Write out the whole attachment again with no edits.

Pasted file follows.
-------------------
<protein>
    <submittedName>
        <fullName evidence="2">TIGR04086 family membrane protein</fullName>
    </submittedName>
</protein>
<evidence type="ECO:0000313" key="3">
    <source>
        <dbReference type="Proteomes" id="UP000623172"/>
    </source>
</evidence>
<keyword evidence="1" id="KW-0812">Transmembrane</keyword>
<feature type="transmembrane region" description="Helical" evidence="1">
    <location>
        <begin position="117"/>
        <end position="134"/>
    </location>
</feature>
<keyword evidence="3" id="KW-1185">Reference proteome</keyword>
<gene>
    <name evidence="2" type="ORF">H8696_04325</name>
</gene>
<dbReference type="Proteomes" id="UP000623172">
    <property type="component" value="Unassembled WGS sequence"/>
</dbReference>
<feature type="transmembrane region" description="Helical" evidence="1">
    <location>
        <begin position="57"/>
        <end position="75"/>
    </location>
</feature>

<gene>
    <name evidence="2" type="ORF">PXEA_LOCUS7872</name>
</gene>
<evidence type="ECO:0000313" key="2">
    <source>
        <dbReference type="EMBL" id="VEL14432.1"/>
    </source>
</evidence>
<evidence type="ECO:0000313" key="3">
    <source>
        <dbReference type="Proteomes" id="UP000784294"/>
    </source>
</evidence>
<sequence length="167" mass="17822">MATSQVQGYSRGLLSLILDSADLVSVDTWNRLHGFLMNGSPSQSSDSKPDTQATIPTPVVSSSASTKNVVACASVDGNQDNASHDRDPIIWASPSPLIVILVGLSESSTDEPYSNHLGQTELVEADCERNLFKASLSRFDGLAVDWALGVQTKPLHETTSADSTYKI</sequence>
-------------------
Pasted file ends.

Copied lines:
<protein>
    <submittedName>
        <fullName evidence="2">TIGR04086 family membrane protein</fullName>
    </submittedName>
</protein>
<evidence type="ECO:0000313" key="3">
    <source>
        <dbReference type="Proteomes" id="UP000623172"/>
    </source>
</evidence>
<keyword evidence="1" id="KW-0812">Transmembrane</keyword>
<feature type="transmembrane region" description="Helical" evidence="1">
    <location>
        <begin position="117"/>
        <end position="134"/>
    </location>
</feature>
<keyword evidence="3" id="KW-1185">Reference proteome</keyword>
<gene>
    <name evidence="2" type="ORF">H8696_04325</name>
</gene>
<dbReference type="Proteomes" id="UP000623172">
    <property type="component" value="Unassembled WGS sequence"/>
</dbReference>
<feature type="transmembrane region" description="Helical" evidence="1">
    <location>
        <begin position="57"/>
        <end position="75"/>
    </location>
</feature>

<gene>
    <name evidence="2" type="ORF">PXEA_LOCUS7872</name>
</gene>
<evidence type="ECO:0000313" key="2">
    <source>
        <dbReference type="EMBL" id="VEL14432.1"/>
    </source>
</evidence>
<evidence type="ECO:0000313" key="3">
    <source>
        <dbReference type="Proteomes" id="UP000784294"/>
    </source>
</evidence>
<sequence length="167" mass="17822">MATSQVQGYSRGLLSLILDSADLVSVDTWNRLHGFLMNGSPSQSSDSKPDTQATIPTPVVSSSASTKNVVACASVDGNQDNASHDRDPIIWASPSPLIVILVGLSESSTDEPYSNHLGQTELVEADCERNLFKASLSRFDGLAVDWALGVQTKPLHETTSADSTYKI</sequence>